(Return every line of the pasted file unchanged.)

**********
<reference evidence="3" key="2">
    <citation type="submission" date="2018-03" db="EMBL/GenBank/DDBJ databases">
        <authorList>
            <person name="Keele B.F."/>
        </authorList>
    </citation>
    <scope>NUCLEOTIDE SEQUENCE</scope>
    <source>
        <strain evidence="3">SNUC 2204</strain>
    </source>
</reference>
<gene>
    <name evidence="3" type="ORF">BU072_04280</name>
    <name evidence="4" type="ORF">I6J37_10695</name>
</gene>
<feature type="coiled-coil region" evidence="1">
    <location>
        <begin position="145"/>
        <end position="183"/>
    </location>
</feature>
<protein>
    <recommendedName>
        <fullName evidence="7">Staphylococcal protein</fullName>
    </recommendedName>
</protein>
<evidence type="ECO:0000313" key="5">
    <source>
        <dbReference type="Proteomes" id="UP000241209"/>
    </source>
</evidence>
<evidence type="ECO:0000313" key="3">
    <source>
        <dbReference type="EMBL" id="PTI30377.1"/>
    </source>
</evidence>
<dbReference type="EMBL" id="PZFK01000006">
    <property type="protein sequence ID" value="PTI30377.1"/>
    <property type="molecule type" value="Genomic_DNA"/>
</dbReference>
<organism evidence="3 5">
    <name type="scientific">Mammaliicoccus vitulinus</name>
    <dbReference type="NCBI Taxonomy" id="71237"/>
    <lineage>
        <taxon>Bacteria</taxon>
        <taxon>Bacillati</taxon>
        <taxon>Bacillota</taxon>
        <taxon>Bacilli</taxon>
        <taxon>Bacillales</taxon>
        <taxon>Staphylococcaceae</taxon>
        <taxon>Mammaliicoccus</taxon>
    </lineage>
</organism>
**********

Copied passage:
<reference evidence="3" key="2">
    <citation type="submission" date="2018-03" db="EMBL/GenBank/DDBJ databases">
        <authorList>
            <person name="Keele B.F."/>
        </authorList>
    </citation>
    <scope>NUCLEOTIDE SEQUENCE</scope>
    <source>
        <strain evidence="3">SNUC 2204</strain>
    </source>
</reference>
<gene>
    <name evidence="3" type="ORF">BU072_04280</name>
    <name evidence="4" type="ORF">I6J37_10695</name>
</gene>
<feature type="coiled-coil region" evidence="1">
    <location>
        <begin position="145"/>
        <end position="183"/>
    </location>
</feature>
<protein>
    <recommendedName>
        <fullName evidence="7">Staphylococcal protein</fullName>
    </recommendedName>
</protein>
<evidence type="ECO:0000313" key="5">
    <source>
        <dbReference type="Proteomes" id="UP000241209"/>
    </source>
</evidence>
<evidence type="ECO:0000313" key="3">
    <source>
        <dbReference type="EMBL" id="PTI30377.1"/>
    </source>
</evidence>
<dbReference type="EMBL" id="PZFK01000006">
    <property type="protein sequence ID" value="PTI30377.1"/>
    <property type="molecule type" value="Genomic_DNA"/>
</dbReference>
<organism evidence="3 5">
    <name type="scientific">Mammaliicoccus vitulinus</name>
    <dbReference type="NCBI Taxonomy" id="71237"/>
    <lineage>
        <taxon>Bacteria</taxon>
        <taxon>Bacillati</taxon>
        <taxon>Bacillota</taxon>
        <taxon>Bacilli</taxon>
        <taxon>Bacillales</taxon>
        <taxon>Staphylococcaceae</taxon>
        <taxon>Mammaliicoccus</taxon>
    </lineage>
</organism>